SAA subsidiaries to receive funding

Subsidiaries of South African Airways (SAA) are to get around R2.7 billion from the R10.5 billion allocated to the airline to implement its business rescue plan.

SAA Technical (SAAT) will receive R1.663 billion, Mango Airlines R819 million, and Air Chefs R218 million.


Subscribe for full access to all our share and unit trust data tools, our award-winning articles, and support quality journalism in the process.

This follows the tabling of a Special Appropriation Bill by the Minister of Finance on Tuesday.

“Despite the effective date of this Act, the appropriation for the subsidiaries … must be regarded as an appropriation and expenditure for the 2020/21 financial year,” states the bill.

The Chief Director of state-owned enterprises at National Treasury, Ravesh Rajlal, told parliament’s standing committee on appropriations on Tuesday that at the time of the funding allocation for SAA, the Department of Public Enterprises (DPE) informed the treasury that the allocations made to SAA subsidiaries in the business rescue plan may change due to the expected restructuring of the airline when the interim board takes over.

“If more funding beyond the R819 million is required for Mango then that amount will have to be looked into from the existing R2.7 billion,” he said.

Rajlal told the committee that SAA has received close to R50 billion since 2008 from the government in the form of guarantees.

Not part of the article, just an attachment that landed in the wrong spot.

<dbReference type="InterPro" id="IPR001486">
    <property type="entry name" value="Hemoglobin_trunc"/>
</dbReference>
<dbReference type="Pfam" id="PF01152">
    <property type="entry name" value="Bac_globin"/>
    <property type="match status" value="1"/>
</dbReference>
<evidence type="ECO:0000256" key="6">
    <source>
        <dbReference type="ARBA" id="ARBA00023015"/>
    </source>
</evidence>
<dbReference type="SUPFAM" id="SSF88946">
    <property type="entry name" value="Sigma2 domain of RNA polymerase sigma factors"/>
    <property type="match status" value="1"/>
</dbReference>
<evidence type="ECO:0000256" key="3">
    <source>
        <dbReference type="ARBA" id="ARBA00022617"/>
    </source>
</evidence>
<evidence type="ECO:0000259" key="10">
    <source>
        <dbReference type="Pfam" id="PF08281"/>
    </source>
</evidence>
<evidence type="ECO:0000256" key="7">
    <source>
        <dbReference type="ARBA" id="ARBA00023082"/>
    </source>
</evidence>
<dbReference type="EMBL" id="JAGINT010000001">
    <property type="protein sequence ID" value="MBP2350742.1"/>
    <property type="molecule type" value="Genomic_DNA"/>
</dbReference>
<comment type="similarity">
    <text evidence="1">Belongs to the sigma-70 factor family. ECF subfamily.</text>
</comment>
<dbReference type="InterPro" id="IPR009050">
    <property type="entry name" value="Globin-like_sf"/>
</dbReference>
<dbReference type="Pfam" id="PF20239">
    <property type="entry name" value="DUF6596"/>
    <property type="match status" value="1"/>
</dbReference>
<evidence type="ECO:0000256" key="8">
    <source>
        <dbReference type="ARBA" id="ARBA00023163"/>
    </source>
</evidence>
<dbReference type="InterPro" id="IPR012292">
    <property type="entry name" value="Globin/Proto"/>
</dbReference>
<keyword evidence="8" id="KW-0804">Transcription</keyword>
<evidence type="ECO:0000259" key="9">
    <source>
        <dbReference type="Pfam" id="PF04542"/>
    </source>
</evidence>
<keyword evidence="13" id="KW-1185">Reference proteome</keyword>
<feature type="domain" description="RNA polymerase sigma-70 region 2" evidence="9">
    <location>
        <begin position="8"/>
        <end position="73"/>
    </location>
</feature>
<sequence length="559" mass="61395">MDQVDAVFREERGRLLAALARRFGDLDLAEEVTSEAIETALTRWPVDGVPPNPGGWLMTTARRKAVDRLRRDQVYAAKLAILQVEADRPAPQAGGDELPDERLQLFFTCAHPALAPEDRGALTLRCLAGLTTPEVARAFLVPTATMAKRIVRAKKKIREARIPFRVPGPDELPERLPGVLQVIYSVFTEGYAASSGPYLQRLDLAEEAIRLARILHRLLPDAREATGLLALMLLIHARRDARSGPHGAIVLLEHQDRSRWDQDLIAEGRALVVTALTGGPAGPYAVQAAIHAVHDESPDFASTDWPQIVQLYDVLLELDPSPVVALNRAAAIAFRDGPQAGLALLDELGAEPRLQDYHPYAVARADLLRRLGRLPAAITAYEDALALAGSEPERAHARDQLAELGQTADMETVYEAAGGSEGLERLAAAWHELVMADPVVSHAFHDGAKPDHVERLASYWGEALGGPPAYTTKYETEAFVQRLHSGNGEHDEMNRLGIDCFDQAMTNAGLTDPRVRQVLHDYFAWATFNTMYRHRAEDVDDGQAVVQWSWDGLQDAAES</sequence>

“It’s hard to see the value of the amounts given to SAA. This is why we [National Treasury] have issued the instruction note on government guarantees to make a bit more stricter in terms of how government guarantees are actually applied for and awarded,” he said.

While SAA had been under business rescue since December 2019, its subsidiaries Mango, SAAT and Air Chefs have not. The SAA business rescue practitioners were therefore not legally mandated to spend any of the post-commencement finance to assist the subsidiaries.

SAA exited business rescue at the end of April with the rescue practitioners saying the airline is now “solvent and liquid”.

The lack of funding for the SAA subsidiaries and the adverse impact that the Covid-19 pandemic has had on the aviation industry has left the three companies scrambling for cash.

The cash crunch saw Mango abruptly suspending its flights in April following its failure to settle payments relating to passenger service charges and landing and parking fees with the Airports Company of South Africa (Acsa). The flights however resumed following funding discussions with the DPE, the SAA and Mango boards, and the airport management company.

SAAT and Air Chefs were unable to pay full salaries to their staff during the hard lockdown in 2020. SAAT staff have only received between 25% and 50% of their salaries every month for the last year.

The National Union of Metal Workers of South Africa (Numsa), the South African Cabin Crew Association (Sacca) and Solidarity had previously told Moneyweb that there is still no clarity on the payment of salaries at SAAT for May and June.